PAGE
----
Montréal (Special to Informed Comment) – The “partial mobilization” announced by Russian President Vladimir Putin on September 21 has triggered mass protests throughout the country and launched a mass exodus of Russian citizens fearing the draft. Many who previously supported the “special operation” in Ukraine are now having second thoughts. But with the price of airline tickets skyrocketing and flights to the few destinations still open to Russians fully booked, tens of thousands are now trying to flee across land borders into Georgia, Kazakhstan and Mongolia.
With traffic jams stretching back for many kilometres and delays of up to 24 hours to reach the border post, citizens leaving Russia are experiencing very different receptions in these three neighbouring countries. In eastern Siberia near Lake Baikal, the Buryat Republic bordering Mongolia is home to many ethnic Mongols. Along with other non-Russian peoples from the Caucasus and elsewhere, they have been sent to the war front in disproportionate numbers. Many feel it is not their war, and Mongolian president Tsakhia Elbegdor has promised a warm welcome to those fleeing the draft. In Kazakhstan, free food, cigarettes, and SIM cards are being offered to arriving Russian citizens.
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The situation in the Caucasus is rather different. The border crossing at Verkhny Lars between the Russian republic of North Ossetia-Alania and Georgia is a scene of panic and opportunism. The line of vehicles waiting to enter Georgia stretches for more than 30km, all the way back to the Ossetian capital, Vladikavkaz. This slow-moving caravan towards the border has provided a range of business opportunities for enterprising locals, civilians and law enforcement officers alike. Coffee- and sandwich vendors have been doing a thriving business moving up and down the line. Scooters and bicycles, able to breeze passed the immobilized traffic, are being rented out at a premium. Vladikavkaz police, meanwhile, have been taking bribes to allow those passing through the city to continue onward, and once at the border would-be emigrants can expect to pay Russian border guards to let them through.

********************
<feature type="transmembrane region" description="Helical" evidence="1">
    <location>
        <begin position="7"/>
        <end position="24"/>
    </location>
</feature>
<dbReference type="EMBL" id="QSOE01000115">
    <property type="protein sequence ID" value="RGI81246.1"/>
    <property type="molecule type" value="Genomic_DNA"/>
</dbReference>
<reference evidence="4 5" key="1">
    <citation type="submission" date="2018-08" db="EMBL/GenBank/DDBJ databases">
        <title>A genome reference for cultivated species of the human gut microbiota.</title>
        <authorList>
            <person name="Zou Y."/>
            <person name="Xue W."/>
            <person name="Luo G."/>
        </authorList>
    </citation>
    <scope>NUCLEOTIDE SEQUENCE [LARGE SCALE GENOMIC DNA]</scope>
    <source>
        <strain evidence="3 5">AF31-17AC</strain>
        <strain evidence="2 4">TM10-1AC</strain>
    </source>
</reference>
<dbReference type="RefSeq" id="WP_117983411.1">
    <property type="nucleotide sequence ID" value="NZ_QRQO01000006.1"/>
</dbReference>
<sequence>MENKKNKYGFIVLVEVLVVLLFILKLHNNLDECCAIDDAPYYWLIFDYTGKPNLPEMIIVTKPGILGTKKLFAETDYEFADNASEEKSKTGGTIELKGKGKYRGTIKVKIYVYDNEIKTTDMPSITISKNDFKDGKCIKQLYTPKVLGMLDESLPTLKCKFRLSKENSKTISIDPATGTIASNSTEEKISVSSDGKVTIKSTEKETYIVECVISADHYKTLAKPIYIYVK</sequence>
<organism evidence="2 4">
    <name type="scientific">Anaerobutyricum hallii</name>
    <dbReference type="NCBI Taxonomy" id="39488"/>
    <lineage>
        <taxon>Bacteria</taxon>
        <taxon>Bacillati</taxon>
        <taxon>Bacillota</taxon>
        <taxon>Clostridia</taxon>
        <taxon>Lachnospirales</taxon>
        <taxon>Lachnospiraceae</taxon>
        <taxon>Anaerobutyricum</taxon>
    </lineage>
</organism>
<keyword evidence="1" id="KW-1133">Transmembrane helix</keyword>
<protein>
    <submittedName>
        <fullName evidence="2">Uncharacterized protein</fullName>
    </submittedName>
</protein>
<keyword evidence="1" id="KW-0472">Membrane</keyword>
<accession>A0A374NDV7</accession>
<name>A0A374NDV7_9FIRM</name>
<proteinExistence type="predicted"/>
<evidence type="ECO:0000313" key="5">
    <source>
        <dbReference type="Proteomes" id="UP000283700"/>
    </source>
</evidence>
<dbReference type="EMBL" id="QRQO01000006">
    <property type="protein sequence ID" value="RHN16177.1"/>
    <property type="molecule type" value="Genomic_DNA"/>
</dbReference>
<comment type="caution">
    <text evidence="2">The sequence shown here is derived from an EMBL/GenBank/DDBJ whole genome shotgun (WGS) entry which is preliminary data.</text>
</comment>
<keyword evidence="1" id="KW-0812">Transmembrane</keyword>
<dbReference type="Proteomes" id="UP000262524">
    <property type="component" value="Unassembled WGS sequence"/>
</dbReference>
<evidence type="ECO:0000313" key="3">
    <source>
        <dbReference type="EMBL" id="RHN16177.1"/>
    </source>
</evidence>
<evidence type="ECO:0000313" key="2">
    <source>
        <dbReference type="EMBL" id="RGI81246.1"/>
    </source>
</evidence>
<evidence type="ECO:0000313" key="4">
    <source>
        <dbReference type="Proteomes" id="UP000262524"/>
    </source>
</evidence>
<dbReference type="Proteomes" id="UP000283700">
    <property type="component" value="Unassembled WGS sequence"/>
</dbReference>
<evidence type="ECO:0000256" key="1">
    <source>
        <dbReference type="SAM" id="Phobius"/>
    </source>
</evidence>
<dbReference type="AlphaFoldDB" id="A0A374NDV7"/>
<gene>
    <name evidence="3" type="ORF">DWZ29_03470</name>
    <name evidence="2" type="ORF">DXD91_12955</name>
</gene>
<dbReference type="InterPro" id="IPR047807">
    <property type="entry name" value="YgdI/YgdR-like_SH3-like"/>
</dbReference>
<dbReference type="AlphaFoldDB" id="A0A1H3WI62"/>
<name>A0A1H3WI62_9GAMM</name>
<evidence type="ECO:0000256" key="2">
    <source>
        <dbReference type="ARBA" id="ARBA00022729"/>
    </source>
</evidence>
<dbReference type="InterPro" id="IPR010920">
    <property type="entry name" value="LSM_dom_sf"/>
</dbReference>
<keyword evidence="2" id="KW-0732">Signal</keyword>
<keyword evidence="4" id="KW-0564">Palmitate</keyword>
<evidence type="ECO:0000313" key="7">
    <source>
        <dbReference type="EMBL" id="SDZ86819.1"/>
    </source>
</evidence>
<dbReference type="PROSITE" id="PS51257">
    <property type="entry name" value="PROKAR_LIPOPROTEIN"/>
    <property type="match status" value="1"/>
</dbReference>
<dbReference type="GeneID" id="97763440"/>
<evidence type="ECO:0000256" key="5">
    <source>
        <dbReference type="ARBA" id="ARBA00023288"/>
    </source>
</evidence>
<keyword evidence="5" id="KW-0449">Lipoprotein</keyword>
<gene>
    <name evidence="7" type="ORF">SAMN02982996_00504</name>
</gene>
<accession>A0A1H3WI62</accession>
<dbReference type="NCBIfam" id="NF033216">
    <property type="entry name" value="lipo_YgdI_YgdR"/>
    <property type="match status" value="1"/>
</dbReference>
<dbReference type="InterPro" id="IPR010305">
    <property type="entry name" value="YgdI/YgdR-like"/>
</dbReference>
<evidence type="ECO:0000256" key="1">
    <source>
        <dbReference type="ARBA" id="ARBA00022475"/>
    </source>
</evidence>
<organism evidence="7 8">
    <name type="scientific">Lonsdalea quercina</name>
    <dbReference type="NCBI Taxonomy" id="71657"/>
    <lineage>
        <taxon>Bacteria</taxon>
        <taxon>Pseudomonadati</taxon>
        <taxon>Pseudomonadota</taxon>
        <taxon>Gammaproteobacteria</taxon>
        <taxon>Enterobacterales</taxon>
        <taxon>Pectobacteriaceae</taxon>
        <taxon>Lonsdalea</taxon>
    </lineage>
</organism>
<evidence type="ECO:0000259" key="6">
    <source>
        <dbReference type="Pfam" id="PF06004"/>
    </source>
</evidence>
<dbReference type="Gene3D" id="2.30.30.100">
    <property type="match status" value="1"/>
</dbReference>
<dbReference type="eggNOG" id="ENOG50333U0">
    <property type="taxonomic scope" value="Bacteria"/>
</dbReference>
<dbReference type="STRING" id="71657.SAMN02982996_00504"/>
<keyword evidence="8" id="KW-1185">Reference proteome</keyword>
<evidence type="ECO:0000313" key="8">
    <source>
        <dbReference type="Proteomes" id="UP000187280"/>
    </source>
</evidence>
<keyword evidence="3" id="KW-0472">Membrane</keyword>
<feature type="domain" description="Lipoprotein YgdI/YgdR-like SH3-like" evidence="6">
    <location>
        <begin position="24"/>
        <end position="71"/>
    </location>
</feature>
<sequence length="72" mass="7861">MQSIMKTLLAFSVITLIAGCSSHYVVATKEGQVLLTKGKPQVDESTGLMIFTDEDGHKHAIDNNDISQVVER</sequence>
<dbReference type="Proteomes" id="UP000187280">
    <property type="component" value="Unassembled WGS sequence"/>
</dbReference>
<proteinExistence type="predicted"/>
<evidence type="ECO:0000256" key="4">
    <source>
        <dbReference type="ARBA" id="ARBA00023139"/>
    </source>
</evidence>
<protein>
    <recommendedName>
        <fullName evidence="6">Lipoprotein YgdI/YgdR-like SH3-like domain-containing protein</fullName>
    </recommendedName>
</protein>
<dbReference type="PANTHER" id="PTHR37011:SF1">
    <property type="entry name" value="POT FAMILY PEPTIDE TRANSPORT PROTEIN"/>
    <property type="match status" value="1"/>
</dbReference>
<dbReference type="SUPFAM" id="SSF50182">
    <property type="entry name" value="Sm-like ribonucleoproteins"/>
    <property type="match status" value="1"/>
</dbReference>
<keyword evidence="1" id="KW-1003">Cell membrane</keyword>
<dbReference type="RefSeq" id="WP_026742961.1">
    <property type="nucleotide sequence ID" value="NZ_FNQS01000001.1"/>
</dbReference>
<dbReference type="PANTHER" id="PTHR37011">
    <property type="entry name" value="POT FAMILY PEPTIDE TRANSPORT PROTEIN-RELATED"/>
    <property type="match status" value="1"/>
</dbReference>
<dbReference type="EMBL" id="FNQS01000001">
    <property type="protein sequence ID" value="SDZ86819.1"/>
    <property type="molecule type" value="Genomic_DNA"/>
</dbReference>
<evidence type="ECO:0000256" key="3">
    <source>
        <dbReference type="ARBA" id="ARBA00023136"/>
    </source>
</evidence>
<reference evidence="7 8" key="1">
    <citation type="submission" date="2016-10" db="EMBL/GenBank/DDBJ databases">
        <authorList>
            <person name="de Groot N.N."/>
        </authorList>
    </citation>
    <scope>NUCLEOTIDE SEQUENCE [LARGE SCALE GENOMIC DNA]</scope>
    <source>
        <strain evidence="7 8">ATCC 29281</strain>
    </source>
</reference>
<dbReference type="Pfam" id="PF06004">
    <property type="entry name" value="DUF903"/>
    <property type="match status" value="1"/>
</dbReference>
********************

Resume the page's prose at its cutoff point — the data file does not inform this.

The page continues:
The Georgians, for their part, present new arrivals with forms to sign stating that they oppose the war in Ukraine and that Russia has illegally (since 2008) occupied the Georgian territories of South Ossetia and Abkhazia. Anyone who refuses to sign is sent back into Russia, where Russian officials are waiting to greet them with draft papers.
Many are passing the long hours inching towards the border on their cell phones, asking for tips on getting across and posting their experiences on social media. It is advised to display a “Z” sticker on one’s car while still on Russian territory, but to be sure to remove it before reaching the Georgian border post, otherwise one will be refused entry into Georgia. There is a wealth of information on getting across the US border from Mexico – assuming one makes it that far – where having the right skin colour is said to guarantee preferred treatment for one’s asylum application.
Of course, most Russian citizens do not have the means to flee abroad and must stay to face their destiny. Many are resigned to this, and in time-honoured Russian fashion, accept their fate with black humour. “I’ll go to the front,” says one; “it will give me a break from my wife.” A video circulating on Telegram shows a group of laughing drunks on the verge of being bussed off for training. “We’ll go wherever we’re needed,” slurs one, waving a half-empty bottle of vodka. Another clip shows a group of enthusiastic young men dancing in front of a recruitment centre, followed by a sober scene from their barracks where they contemplate the rifles they have been issued – as rusted and unusable as the broken bedsprings and shredded mattresses of their cots.
Ordinary Russians are receiving a wake-up call to the actual situation on the ground in Ukraine. Decision-makers at the upper echelons of Russian society may soon receive theirs as well.